LAFAYETTE, La. (KLFY) — Over 50 people living at Riverside at Oakbourne Townhomes and Apartments have been allowed more time to move out of the complex to accomodate remodeling.

The complex have now given tenants 45 days to leave the property so new management could do major renovations. Residents were offered studios and one-bedroom apartments at Acadian Crossing.

Previously, the new owners of the complex gave tenants just five days to vacate.

Cindy Landry, a tenant, said she has been living at Riverside for nearly 20 years, and said the shoirt notice to vacate was a tough time for everyone living there.

“I guess the company came around and realized how to take care of those valuable people,” Landry said.

Community advocate Tara Fogleman said many of the units are home to families.

“Husband, wife, a child or two children,” Fogleman said. “There’s a lady who has a couple of her grandchildren that she’s raising so even the original offer of, ‘Well they can move to Acadia Crossing,’ that’s studio apartments and the housing rules haven’t changed over the years. If there’s more than two people in one bedroom that’s actually considered over-housed. So respectfully, you can’t put a married couple in a studio one bedroom apartment with a few children.”

Landry said her biggest concern was the short notice.

“I totally understand that the place needed to be renovated,” she said. “We definitely needed some updates, and the rent was the way it was because they couldn’t have probably charged that much and gotten competitive rates because of the condition of the location. It was home to all of us. It was a small little community. It was really nice. It’s quiet there. I was on the riverside, so that was a good view, and you know, you just get used to hearing the airplanes go over. That’s not a big deal.

“But the main thing was the lack of communication and how it was presented to us all of a sudden, and for me personally, it was time.”

Landry said she works part-time and has a mother who she cares for.

“Just to ask me to move in a five-day notice for 20 years of stuff that’s just unbelievable,” she said.

Parish councilman A.B. Rubin said he wrote a letter to the owner of this apartment complex asking them for more time to be able to find adequate living space.

“They agree to give the residents time,” Rubin said. “They’re going to work with them to allow them to have the time to find other places, and they also agree to…well, they’re working on some of the units right now, and if they finish one of the units and someone wants to continue staying here they’ll allow them to move from the unit that they’re currently in into one of the brand new units. Of course, the price won’t be the same. The price will go up, but they’re offering that up to them as well.”

In addition, management offered to help residents with moving expenses, manpower and a moving van they would need to be able to move to their new home.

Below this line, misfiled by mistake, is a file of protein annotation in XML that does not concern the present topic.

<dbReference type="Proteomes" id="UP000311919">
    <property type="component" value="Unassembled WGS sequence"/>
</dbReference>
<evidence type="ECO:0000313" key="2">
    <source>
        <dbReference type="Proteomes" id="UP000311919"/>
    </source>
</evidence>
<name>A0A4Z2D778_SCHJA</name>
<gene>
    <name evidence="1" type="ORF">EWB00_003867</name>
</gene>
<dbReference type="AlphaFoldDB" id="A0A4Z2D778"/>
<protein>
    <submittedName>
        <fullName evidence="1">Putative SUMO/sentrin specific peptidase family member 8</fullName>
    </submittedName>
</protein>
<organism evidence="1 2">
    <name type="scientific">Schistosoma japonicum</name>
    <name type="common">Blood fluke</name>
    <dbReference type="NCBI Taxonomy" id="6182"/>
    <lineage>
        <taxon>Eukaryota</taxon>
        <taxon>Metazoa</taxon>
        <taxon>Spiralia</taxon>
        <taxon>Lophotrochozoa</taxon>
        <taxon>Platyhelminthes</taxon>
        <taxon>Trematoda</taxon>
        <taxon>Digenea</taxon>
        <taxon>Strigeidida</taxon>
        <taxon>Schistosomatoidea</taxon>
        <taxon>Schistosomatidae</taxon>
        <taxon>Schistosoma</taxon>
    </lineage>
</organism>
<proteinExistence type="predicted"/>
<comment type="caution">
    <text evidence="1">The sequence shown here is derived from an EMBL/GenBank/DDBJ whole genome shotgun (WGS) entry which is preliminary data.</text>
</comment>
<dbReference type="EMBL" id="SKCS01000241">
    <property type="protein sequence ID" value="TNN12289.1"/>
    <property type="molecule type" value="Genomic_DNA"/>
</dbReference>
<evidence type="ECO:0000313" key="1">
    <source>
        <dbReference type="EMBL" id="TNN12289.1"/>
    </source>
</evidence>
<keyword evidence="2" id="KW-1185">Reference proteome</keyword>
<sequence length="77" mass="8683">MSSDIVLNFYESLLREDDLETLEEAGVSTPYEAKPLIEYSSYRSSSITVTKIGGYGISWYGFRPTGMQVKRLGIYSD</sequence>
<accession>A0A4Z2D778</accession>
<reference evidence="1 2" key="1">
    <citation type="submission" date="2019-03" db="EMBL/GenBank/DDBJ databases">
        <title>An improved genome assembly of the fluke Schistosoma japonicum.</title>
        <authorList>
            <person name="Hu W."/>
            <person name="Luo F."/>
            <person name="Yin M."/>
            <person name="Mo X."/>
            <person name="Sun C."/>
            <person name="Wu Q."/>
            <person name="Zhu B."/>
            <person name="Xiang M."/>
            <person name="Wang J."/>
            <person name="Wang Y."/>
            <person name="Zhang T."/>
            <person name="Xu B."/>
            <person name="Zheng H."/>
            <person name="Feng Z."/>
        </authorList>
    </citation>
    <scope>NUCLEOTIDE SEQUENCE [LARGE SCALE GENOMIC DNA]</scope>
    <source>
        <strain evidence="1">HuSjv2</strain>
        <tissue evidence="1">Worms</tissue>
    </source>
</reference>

“It helps out because that’s a lot of stress on people to try to get out and find something within five days,” Rubin said. “Even if you’re trying to, you already have a place to move, it still takes you better than 45 days to try to be able to get out of one situation into another.”

Property Manager Shawn Johnson said as long as residents paid their rent he will work on their schedule.

“A lot of those five days turned into two weeks,” Johnson said. “A lot of those two weeks was turned into thirty days and then some of those were even on a case-by-case basis,” he said. “At the end of the day we are improving the property. We’re looking forward to a good turnout.”

Fogleman said residents she spoke to distrust the manager and are scared that he’s going to go back on his word.

“There’s a number of them that are still on edge. The anxiety is high,” she said. “It affects everybody in a different way but the original reach out was done with no class and no respect that these people do not trust this company and this man.”

She told News 10 if the company handled matters better, many residents wouldn’t have to contact the parish councilman, the president of the NAACP and she wouldn’t have to use her platform on social media.

“Just think twice before big business comes to Lafayette and then puts our community brothers and sisters at risk of homelessness,” Fogleman said. “I like to think that Lafayette has the ability to show love and compassion to one another and clearly this company did not. Business is business I understand that but business can be so much better when you show just a small measure of compassion.”

Fogleman adds concerns about the area of the apartments dealing with flooding.

“The way I’m understanding from residents, Riverside has many times flooded and has black mold and to repair they have always put paint over it,” she said. “So my question is: Is Servio breaking down walls and changing out the walls because of the black mold or are they just going to continue painting over? And what kind of illness is that going to bring to our children when it comes to ear infections and upper respiratory infections with mold under paint?”

Johnson said the property is not in a flood zone.

“I’m glad that they turned it around and made some concessions for everyone but I hope they take care of the residents there moving forward and that may be something that I want to wait and see how that happens,” Landry said.